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LGBTQIAA+

Glass Closet

Glass Closet

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Part memoir and part social criticism, The Glass Closet addresses the issue of homophobia that still pervades corporations around the world and underscores the immense challenges faced by LGBT employees.

In The Glass Closet, Lord John Browne, former CEO of BP, seeks to unsettle business leaders by exposing the culture of homophobia that remains rampant in corporations around the world, and which prevents employees from showing their authentic selves.

Drawing on his own experiences, and those of prominent members of the LGBT community around the world, as well as insights from well-known business leaders and celebrities, Lord Browne illustrates why, despite the risks involved, self-disclosure is best for employees--and for the businesses that support them. Above all, The Glass Closet offers inspiration and support for those who too often worry that coming out will hinder their chances of professional success.

GLBTQ: The Survival Guide for Gay, Lesbian, Bisexual, Transgender, and Questioning Teens

GLBTQ: The Survival Guide for Gay, Lesbian, Bisexual, Transgender, and Questioning Teens

$15.99
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When it was first published in 2003, GLBTQ quickly became the indispensable resource for gay, lesbian, bisexual, transgender, and questioning teens. This fully revised and updated edition retains all of the straightforward information and practical advice of the original edition while providing a contemporary look at society and its growing acceptance of people who are GLBTQ. Included are updates on efforts to promote equality, including the current status of legislative initiatives concerning safe schools, gay marriage, workplace equality, transgender expression, and Don't Ask, Don't Tell. Issues-based information and advice address coming out, prejudice, getting support, staying safe, making healthy choices, and thriving in school. This frank, sensitive book is written for young people who are beginning to question their sexual or gender identity, those who are ready to work for GLBTQ rights, and those who may need advice, guidance, or reassurance that they are not alone.

God Believes in Love

God Believes in Love

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From the IX Bishop of the Diocese of New Hampshire in the Episcopal Church, the first openly gay person elected to the episcopate and the world's leading religious spokesperson for gay rights and gay marriage--a groundbreaking book that persuasively makes the case for same-sex marriage using a commonsense, reasoned, religious argument.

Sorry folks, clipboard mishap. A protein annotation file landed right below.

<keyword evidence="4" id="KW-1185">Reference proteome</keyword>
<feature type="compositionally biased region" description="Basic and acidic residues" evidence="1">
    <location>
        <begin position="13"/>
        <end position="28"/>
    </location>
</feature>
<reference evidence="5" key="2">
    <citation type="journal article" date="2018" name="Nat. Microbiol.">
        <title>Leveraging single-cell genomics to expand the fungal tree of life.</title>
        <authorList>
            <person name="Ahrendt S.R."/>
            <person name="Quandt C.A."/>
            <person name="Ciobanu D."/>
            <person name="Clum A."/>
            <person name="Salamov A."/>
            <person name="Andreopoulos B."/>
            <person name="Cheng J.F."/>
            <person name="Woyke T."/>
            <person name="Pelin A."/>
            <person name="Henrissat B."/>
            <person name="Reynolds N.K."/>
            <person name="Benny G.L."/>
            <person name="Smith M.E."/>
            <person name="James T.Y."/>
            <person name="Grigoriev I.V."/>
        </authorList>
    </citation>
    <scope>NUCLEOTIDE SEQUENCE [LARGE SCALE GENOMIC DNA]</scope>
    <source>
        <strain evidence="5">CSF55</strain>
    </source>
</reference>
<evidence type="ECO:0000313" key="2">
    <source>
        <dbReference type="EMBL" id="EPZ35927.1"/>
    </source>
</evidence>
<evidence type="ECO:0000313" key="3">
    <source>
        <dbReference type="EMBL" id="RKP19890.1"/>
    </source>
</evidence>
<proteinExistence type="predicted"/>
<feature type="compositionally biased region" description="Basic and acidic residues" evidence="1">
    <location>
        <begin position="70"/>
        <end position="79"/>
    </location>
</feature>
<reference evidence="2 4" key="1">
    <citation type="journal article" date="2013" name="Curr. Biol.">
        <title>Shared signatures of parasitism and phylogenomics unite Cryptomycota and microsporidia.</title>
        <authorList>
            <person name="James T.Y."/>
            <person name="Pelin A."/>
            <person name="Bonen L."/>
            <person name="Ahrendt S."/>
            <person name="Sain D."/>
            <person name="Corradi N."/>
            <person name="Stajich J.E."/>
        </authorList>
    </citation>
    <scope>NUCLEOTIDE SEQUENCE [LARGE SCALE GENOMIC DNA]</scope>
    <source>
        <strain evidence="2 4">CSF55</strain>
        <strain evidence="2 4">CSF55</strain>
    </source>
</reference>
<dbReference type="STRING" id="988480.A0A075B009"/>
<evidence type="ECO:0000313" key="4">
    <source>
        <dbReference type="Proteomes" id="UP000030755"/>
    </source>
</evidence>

Robinson holds the religious text of the Bible to be holy and sacred and the ensuing two millennia of church history to be relevant to the discussion. He is equally familiar with the secular and political debate about gay marriage going on in America today, and is someone for whom same-sex marriage is a personal issue; Robinson was married to a woman for fourteen years and is a father of two children and has been married to a man for the last four years of a twenty-five-year relationship.

Robinson has a knack for taking complex and controversial issues and addressing them in plain direct language, without using polemics or ideology, putting forth his argument for gay marriage, and bringing together sacred and secular points of view.

Histories of the Transgender Child

Histories of the Transgender Child

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A groundbreaking twentieth-century history of transgender children


With transgender rights front and center in American politics, media, and culture, the pervasive myth still exists that today's transgender children are a brand new generation--pioneers in a field of new obstacles and hurdles. Histories of the Transgender Child shatters this myth, uncovering a previously unknown twentieth-century history when transgender children not only existed but preexisted the term transgender and its predecessors, playing a central role in the medicalization of trans people, and all sex and gender.